"The First Lady has set an aggressive goal of solving childhood obesity within a generation because this epidemic is keeping our children from reaching their potential, and we're going to need new tools, greater collaboration, and new partnerships to address this crisis," said Agriculture Secretary Tom Vilsack. "As we continue working to improve the nutrition of our kids, this new food atlas will be an important tool to help decision makers become more aware of local challenges that impact the overall health and nutrition of the American people in their local communities."

Factors such as food prices, household income, and proximity and access to grocery stores in a community are among the potential determinants of balanced, healthy diets. These "food environment" factors interact to influence food choices and diet quality, and also reflect the outcome in terms of residents' well-being.

The Food Environment Atlas, developed by the USDA's Economic Research Service, assembles information on three broad categories of food environment indicators:
  • Food Choices-Indicators of the community's access to and acquisition of healthy, affordable food. Examples are access and proximity to a grocery store; number of food stores and restaurants; expenditures on fast foods; food and nutrition assistance program participation; quantities of foods eaten; food prices; food taxes; and availability of local foods.
  • Health and Well-Being-Indicators of the community's success in maintaining healthy diets. Examples are food insecurity; diabetes and obesity rates; and physical activity levels.
  • Community characteristics-Indicators of community characteristics that might influence the food environment. Examples are demographic composition; income and poverty; population loss; urban versus rural location; natural amenities; and recreation and fitness centers.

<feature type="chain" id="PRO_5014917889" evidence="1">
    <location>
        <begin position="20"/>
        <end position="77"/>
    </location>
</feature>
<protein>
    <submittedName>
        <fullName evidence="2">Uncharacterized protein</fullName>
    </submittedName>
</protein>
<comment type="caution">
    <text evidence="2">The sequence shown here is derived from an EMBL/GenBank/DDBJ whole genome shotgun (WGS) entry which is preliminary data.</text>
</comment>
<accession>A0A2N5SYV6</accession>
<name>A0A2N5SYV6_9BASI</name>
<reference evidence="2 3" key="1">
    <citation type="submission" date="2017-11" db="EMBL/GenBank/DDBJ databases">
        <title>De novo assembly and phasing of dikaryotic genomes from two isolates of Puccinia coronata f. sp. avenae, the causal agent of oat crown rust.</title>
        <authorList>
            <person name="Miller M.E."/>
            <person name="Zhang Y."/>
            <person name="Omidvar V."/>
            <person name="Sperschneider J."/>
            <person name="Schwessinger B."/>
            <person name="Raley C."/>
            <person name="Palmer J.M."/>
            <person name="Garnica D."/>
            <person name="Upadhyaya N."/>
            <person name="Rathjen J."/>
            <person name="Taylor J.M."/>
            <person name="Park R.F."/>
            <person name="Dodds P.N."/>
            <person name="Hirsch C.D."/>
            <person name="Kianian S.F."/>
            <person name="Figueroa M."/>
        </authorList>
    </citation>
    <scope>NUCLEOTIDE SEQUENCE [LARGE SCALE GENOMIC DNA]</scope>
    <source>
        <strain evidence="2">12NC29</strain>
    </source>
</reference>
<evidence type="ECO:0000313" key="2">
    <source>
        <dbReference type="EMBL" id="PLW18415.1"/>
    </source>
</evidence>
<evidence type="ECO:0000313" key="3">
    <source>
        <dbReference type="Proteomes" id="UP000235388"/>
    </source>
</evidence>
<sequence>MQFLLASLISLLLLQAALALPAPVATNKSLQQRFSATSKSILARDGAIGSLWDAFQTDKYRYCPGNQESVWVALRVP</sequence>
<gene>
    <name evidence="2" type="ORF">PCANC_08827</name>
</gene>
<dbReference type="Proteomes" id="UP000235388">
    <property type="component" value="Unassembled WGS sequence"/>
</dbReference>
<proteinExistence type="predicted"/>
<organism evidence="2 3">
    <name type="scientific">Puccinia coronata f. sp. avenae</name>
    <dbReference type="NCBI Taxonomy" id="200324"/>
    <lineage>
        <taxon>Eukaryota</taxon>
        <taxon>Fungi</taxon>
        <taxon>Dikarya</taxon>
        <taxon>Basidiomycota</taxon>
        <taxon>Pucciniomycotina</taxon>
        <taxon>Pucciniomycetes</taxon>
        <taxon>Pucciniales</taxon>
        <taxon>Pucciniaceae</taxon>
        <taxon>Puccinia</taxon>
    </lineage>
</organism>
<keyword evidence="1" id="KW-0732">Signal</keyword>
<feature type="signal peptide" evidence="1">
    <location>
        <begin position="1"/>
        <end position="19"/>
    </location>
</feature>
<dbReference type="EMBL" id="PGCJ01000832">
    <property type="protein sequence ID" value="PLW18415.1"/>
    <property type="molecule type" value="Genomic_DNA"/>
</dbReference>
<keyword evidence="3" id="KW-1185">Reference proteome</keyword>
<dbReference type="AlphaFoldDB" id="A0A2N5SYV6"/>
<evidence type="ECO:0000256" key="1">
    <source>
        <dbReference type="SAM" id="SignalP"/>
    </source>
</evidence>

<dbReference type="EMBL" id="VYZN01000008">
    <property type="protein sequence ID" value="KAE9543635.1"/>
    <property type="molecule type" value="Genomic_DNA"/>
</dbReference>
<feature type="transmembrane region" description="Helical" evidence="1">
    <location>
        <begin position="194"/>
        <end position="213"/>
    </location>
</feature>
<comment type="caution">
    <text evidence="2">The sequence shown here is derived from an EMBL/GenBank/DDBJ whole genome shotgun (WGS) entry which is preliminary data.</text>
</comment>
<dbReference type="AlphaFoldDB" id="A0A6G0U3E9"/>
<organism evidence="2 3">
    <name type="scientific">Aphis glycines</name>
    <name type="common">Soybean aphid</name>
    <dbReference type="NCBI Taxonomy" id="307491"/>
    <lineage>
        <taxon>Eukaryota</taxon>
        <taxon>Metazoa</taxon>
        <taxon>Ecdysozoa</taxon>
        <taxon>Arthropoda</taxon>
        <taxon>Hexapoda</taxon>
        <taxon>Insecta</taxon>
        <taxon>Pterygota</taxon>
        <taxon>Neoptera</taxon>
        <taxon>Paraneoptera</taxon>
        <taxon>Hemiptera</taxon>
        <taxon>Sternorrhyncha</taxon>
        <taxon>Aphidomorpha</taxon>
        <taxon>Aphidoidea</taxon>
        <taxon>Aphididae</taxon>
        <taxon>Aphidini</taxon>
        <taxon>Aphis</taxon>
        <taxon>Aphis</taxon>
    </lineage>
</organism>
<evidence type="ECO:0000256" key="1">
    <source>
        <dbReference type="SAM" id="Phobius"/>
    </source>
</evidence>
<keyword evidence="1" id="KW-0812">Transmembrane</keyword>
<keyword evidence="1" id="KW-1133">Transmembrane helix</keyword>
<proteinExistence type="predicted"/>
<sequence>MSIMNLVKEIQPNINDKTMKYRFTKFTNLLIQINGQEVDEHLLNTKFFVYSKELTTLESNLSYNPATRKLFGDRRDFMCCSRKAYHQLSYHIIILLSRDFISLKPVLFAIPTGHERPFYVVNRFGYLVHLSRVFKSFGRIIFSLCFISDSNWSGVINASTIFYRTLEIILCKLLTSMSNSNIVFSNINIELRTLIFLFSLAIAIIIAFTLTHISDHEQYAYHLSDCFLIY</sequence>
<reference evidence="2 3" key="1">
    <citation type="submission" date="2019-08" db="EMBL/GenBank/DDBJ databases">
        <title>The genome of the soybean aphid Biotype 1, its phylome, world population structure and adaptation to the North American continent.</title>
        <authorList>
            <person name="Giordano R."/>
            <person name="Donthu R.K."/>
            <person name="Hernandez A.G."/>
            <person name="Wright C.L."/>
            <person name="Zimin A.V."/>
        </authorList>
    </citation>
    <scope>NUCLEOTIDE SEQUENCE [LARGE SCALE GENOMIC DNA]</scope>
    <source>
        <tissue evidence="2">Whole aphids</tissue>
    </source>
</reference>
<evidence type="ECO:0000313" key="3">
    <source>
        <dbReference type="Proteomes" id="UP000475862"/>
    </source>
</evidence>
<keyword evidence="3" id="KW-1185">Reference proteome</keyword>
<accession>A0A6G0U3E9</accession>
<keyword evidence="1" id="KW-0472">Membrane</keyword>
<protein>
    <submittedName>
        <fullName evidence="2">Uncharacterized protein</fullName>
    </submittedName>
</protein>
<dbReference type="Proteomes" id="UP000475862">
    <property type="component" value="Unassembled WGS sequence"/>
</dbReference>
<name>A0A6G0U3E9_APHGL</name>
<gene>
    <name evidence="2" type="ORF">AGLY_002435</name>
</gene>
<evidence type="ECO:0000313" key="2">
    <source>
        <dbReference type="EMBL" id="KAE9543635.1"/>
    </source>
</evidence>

The online Atlas currently contains 90 indicators of the food environment and is available to the public. Most of the data are at the county level. A user can select an indicator - for example, the prevalence of obesity - and create a map showing how obesity levels vary across the United States or across a state. Atlas users can identify counties with a combination of indicators - for example, those with persistent child poverty as well as high numbers of residents with poor access to grocery stores.  The Atlas also allows users to get data on any and all of the county-level indicators for a particular county.
In addition to USDA's Economic Research Service, a number of government agencies contributed to the data in the Food Environment Atlas. The National Institutes of Health provided indicators on physical activity and recreation centers; USDA's Agricultural Marketing Service provided indicators on farmers' markets; USDA's Food and Nutrition Service provided information on State-level food and nutrition assistance program participation rates; and the National Farm-to-School Network provided statistics on farm-to-school programs. The Centers for Disease Control and Prevention contributed the statistics on obesity and diabetes.